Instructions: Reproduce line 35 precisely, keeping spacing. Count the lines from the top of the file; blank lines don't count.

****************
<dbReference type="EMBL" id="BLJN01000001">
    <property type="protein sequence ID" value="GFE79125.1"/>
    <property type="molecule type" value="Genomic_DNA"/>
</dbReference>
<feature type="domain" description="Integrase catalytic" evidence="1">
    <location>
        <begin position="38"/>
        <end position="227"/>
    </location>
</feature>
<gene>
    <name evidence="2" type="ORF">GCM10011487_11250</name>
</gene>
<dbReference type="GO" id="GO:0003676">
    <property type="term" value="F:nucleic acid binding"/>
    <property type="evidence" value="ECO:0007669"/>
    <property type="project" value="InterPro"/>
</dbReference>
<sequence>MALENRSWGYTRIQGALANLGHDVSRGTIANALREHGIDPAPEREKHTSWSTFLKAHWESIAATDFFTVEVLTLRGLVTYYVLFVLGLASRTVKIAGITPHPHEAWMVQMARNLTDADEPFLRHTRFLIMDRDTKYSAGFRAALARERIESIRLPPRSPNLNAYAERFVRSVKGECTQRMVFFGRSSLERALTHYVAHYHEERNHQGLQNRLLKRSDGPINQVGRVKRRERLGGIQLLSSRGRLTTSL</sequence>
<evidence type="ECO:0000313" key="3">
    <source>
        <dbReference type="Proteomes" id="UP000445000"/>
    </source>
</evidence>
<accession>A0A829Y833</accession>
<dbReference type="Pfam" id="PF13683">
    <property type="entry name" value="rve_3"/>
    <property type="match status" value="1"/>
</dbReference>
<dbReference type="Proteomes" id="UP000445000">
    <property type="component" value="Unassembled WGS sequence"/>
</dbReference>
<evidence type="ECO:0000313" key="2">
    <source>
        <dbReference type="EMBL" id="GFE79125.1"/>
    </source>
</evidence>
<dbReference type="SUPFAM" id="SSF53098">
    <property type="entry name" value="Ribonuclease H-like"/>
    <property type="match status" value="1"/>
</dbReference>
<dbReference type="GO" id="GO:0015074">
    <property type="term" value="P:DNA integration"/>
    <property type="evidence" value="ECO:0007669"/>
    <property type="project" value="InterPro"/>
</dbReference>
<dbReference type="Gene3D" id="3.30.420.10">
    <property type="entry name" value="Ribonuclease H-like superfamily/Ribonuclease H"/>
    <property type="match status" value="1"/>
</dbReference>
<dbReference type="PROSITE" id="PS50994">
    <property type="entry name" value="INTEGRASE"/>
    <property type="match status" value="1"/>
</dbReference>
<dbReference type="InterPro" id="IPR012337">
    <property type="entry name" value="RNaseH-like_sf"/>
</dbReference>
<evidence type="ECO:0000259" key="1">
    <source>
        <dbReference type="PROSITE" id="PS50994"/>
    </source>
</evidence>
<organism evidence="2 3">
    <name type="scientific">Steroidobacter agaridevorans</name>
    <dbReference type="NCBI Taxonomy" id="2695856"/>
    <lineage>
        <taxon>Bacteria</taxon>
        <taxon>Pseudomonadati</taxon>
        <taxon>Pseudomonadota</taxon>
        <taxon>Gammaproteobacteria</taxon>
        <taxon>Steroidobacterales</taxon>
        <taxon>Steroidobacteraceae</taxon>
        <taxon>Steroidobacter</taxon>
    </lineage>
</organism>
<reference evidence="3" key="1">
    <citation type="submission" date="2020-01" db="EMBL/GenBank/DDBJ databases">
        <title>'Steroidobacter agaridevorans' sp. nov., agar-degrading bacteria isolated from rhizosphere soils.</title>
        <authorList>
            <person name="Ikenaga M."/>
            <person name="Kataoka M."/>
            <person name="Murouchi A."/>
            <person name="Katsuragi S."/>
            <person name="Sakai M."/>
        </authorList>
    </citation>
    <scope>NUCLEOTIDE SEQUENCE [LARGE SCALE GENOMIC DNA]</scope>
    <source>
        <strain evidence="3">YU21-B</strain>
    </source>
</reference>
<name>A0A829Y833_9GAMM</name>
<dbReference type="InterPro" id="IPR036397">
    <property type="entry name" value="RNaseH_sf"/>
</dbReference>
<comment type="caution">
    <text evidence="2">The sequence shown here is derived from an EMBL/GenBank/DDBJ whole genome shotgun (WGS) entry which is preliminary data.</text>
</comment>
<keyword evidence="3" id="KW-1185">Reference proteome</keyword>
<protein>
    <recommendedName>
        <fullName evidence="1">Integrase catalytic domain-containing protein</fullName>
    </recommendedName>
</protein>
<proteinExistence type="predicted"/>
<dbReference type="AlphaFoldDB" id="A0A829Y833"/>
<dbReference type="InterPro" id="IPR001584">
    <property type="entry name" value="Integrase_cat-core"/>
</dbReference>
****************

        <dbReference type="EMBL" id="GFE79125.1"/>